Notes regarding the notion of Device Landscapes
I am working on the idea of device landscapes or ecologies of artifacts since some time back. Here are some notes on the topic. They are short and somewhat abstract, but they work for me. If you want to comment. add or change them, please let me know.
A device landscape can be defined as “the landscape made up by all physical devices with some level of interactivity, made possible by digital technology, that one person owns or has access to and engages with”
Device landscape analysis is about non-designed landscapes, that is, landscapes that are serendipitous, emerging, evolving and dynamic.
A device landscape consists of (1) elements (devices), (2) relationships, and (3) qualities of relationships.
- What constitutes a device, a relationship, a quality of relationship, is a choice.
Why Device Landscape Analysis
There is an increasing need for landscape analysis in our field: digital technology is “wicked”, that is, it is complex, everywhere, connected, and experienced from the perspective of an inhabitant.
Every digital interactive artifact/device is part of one or many device landscapes.
Every person who owns any digital interactive artifacts is the owner and caretaker of a device landscape
People see digital interactive devices primarily as “things” which makes it useful to also analyze them as things/devices.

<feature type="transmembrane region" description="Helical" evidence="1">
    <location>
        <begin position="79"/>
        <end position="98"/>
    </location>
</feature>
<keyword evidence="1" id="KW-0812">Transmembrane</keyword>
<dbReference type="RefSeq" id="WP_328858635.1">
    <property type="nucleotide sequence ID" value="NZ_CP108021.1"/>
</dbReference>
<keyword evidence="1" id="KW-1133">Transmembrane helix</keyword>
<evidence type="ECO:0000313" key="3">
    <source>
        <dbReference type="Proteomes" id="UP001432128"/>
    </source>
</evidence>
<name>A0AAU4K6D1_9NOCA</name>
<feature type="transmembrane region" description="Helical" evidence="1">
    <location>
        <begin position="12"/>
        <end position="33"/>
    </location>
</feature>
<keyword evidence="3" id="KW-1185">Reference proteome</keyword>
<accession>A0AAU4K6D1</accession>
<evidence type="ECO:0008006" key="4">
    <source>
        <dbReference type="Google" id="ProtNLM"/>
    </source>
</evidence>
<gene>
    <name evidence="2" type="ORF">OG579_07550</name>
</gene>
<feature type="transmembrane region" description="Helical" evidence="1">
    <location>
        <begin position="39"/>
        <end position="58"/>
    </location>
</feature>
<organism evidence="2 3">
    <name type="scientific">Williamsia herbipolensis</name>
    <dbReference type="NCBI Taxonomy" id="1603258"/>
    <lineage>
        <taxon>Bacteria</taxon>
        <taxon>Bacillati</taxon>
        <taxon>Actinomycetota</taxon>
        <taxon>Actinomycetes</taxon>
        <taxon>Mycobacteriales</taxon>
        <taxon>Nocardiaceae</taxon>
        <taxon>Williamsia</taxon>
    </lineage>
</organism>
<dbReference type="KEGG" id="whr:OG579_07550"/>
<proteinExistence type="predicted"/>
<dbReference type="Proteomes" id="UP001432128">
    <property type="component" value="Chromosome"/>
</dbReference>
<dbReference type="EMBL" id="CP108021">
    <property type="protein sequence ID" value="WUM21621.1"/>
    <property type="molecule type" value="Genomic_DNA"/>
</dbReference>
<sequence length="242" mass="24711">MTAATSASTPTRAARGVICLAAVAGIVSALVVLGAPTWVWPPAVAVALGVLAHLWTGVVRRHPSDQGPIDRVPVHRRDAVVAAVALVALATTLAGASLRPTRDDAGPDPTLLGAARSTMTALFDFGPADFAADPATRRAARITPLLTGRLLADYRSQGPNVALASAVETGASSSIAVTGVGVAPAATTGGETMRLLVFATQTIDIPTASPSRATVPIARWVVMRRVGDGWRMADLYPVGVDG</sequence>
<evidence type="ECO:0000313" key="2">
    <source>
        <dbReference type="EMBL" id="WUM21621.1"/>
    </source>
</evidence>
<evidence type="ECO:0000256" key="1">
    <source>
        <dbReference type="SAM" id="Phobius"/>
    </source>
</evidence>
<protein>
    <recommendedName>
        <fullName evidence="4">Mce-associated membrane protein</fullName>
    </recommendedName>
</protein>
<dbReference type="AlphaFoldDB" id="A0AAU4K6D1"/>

Landscape factors influence people’s thinking about and behavior toward their devices.
People develop landscape and device strategies
Analyzing/Mapping Device Landscapes
Any analysis/mapping is a response to a question.
A mapping of a device landscape is an activity that leads to a conceptual construct that can serve analytical purposes (knowledge), technical purposes (design), or emancipatory purposes (ideological).
A mapping can be
- phenomenological (personal, particular, perspective of the “owner”)
- analytical (composed, universal, perspective of the researcher/designer)
A mapping is always an act guided by intentionality and a result of judgment.
A mapping is a cut in time. A series of cuts may lead to a mapping of a landscape’s evolution.
A landscape analysis and mapping is always based on some kind of device landscape model.
A tentative device landscape model:
This work has been done in collaboration with Heekyoung, Ryan and Marty, and have been published in some papers and in this journal article:
Stolterman, E. , Jung, H., Ryan, W., and Siegel, M. A. (2013) Device Landscapes: A New Challenge to Interaction Design and HCI Research. Archives of Design Research, 26(2), 7-33.